No matter what the e-mail or message states, or the person over the phone says, always remember the CRA will not require any taxpayer to make immediate payments. If a taxpayer has a tax debt and cannot pay in full, the CRA offers various instalment payment options. If someone claims to be a CRA agent and offers to provide assistance to get the tax debt reduced or cleared on the payment of some fee, do not fall for it. Reach out to the CRA and inquire if the particular agent exists and if such debt reductions are possible.
If a charitable organization asks for donation promising a significant tax deduction, do not comply immediately. First, verify whether the organization is a CRA qualifying charity or not at . Secondly, remember that there is a limit to the deduction that the taxpayer may claim, which does not change in any situation.
Always remember if something sounds too good to be true, it probably is. Last but not the least, if in doubt and for some reason you are not comfortable talking to the CRA, it is highly recommended to consult a tax practitioner about your tax situation, and the mails, messages and/or calls that you have been receiving.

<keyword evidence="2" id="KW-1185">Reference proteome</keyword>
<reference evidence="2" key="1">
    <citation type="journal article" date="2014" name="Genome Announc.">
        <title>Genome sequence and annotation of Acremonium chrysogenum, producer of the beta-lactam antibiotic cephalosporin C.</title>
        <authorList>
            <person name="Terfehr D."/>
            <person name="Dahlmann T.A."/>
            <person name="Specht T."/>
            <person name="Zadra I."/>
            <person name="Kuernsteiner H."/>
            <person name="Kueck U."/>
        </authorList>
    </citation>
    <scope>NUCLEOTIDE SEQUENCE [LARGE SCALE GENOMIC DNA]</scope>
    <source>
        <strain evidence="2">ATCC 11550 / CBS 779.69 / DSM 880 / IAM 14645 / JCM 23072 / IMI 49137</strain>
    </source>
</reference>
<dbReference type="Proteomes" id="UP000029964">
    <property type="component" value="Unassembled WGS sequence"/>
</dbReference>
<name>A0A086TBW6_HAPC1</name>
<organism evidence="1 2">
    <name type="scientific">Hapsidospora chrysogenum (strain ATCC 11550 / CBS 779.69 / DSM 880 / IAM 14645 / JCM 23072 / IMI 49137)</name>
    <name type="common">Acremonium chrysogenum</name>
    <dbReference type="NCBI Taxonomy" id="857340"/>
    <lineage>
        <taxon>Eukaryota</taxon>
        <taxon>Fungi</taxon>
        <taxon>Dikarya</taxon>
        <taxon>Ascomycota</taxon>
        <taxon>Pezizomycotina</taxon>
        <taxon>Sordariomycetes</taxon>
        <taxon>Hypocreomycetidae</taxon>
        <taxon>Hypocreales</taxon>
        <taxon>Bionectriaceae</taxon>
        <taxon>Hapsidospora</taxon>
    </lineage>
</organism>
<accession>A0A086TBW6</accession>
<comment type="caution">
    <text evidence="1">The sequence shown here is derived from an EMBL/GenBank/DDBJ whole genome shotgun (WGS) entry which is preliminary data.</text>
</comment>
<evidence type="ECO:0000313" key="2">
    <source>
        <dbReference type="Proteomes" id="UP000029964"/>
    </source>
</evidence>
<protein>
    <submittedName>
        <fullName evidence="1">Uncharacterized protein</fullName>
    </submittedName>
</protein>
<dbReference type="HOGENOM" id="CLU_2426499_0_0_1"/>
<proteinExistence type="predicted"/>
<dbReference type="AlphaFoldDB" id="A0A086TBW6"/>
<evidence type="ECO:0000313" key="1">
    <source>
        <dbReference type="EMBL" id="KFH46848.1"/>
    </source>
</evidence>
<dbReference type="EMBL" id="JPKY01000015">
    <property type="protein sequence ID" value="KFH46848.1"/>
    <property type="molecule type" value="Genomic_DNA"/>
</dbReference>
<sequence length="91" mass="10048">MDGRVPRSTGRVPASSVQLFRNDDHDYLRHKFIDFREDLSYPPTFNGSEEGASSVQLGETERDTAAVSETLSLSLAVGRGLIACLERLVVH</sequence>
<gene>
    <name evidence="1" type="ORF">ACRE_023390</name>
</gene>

If you have any tax-related queries, need assistance with tax planning or filing your tax returns please contact us. Our team comprises of highly experienced tax professionals with extensive knowledge of US and Canadian tax laws as well as cross-border compliance.

Furthermore, as a full service accounting firm, AG Tax assures complete assistance with even your most complex tax needs.

We can assist with:

  • Canadian Personal and corporate tax returns
  • Cross Border Taxation and Business Planning
  • US Personal and Corporate Taxation
  • Disclosure of Foreign Assets and other information filings
  • Retirement planning
  • Estate Planning, Inheritance tax advice